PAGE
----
In 1897 ENGLER accepted the family Opiliaceae as established by VALETON (l.c.) and transfered Champereia according to the treatment of VALETON from Santalaceae to the tribe Opilieae of this family. In the classification of SLEUMER (1935) the same two tribes are set down: Opilieae and Agonandreae. The second tribe is composed of the genera Gjellerupia and Agonandra. Since Gjel-lerupia is, with respect to morphological, anatomical, and palynological characters, obviously more closely allied to Urobotrya and Lepionurus it has also to be included in the Opilieae.

Most present-day authors consider Opiliaceae in our circumscription as a distinct family placed along with Olacaceae and Santalaceae in the order Santalales (or Olacales). THORNE (1981) very recently included this family in the rank of a subfamily in his Olacaceae.

Cytology

Chromosome numbers of 3 spp. have been recorded, two of these species occur in Malesia: Lepionurus sylvestris (n = 10) and Opilia amentacea (= O. celtidifolia, 2n = 20, African material counted). The neotropical Agonandra racemosa has the same chromosome number (n = 10).

Uses

Young leaves and inflorescences (incl. young fruits) of Champereia manillana and Melientha suavis are frequently used as a vegetable. The fruits (juicy mesocarp) of some species are also eaten locally and occasionally: Cansjera leptostachya (Northern Australia), Champereia manillana (in many parts of the range), Melientha suavis (in Thailand), and Opilia spp. (in Northern Australia and different parts of Africa).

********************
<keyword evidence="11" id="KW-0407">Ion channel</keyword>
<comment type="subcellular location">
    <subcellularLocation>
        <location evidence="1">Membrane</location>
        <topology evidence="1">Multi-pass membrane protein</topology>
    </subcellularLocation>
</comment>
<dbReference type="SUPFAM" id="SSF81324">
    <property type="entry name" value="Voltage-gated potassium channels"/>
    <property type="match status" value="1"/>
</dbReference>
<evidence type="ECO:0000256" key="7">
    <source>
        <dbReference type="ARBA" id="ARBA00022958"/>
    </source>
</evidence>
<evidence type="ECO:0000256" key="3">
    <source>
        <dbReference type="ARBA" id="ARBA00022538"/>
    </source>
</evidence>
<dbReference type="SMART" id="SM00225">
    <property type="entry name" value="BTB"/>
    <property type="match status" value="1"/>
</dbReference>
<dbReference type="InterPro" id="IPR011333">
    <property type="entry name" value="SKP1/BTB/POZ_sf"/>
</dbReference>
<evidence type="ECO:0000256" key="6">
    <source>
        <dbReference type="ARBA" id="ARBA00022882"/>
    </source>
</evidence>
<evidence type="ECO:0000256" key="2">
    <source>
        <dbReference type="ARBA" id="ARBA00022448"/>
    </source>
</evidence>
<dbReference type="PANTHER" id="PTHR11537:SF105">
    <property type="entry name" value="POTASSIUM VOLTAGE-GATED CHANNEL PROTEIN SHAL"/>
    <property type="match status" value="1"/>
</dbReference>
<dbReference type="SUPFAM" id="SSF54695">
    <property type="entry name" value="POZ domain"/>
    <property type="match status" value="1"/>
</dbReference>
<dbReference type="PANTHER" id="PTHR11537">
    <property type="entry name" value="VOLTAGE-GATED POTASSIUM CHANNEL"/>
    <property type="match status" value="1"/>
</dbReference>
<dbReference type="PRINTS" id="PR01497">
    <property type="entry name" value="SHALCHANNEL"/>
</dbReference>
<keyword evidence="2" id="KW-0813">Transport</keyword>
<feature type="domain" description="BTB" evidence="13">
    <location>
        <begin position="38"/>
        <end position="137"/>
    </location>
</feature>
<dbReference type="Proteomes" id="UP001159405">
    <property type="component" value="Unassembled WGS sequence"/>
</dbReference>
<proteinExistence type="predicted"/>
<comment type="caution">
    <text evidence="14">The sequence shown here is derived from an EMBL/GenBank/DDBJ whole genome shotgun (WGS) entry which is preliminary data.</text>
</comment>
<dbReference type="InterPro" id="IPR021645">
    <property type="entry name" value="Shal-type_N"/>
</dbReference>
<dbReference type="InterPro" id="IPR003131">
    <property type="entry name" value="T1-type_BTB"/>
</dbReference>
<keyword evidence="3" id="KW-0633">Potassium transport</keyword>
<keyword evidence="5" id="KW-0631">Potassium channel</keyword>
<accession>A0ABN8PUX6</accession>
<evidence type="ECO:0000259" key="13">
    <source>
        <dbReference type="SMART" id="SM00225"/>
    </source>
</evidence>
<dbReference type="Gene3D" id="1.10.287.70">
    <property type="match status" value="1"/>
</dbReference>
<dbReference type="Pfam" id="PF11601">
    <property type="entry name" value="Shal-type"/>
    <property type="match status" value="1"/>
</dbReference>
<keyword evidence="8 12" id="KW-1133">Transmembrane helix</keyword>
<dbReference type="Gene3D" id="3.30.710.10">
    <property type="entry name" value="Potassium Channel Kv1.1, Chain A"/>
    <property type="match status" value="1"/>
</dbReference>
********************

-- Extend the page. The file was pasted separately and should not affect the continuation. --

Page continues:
Some species are used in local folk medicine (pounded or as a decoction): Champereia manillana (leaves and roots applied for ulcers, rheumatism, headache, and stomachache); Lepionurus sylvestris (roots or whole plant applied for fever or headache); Opilia amentacea (roots and/or leaves are in Africa applied for fever, headache, or intestinal parasites; in W. Africa the plant is said to have a purgative, diuretic, and abortive action); Urobotrya siamensis (in Thailand used for a medicine against intestinal parasites, in large amount a deadly poison).

The wood of Melientha suavis is often used for charcoal in Thailand.

Phytochemo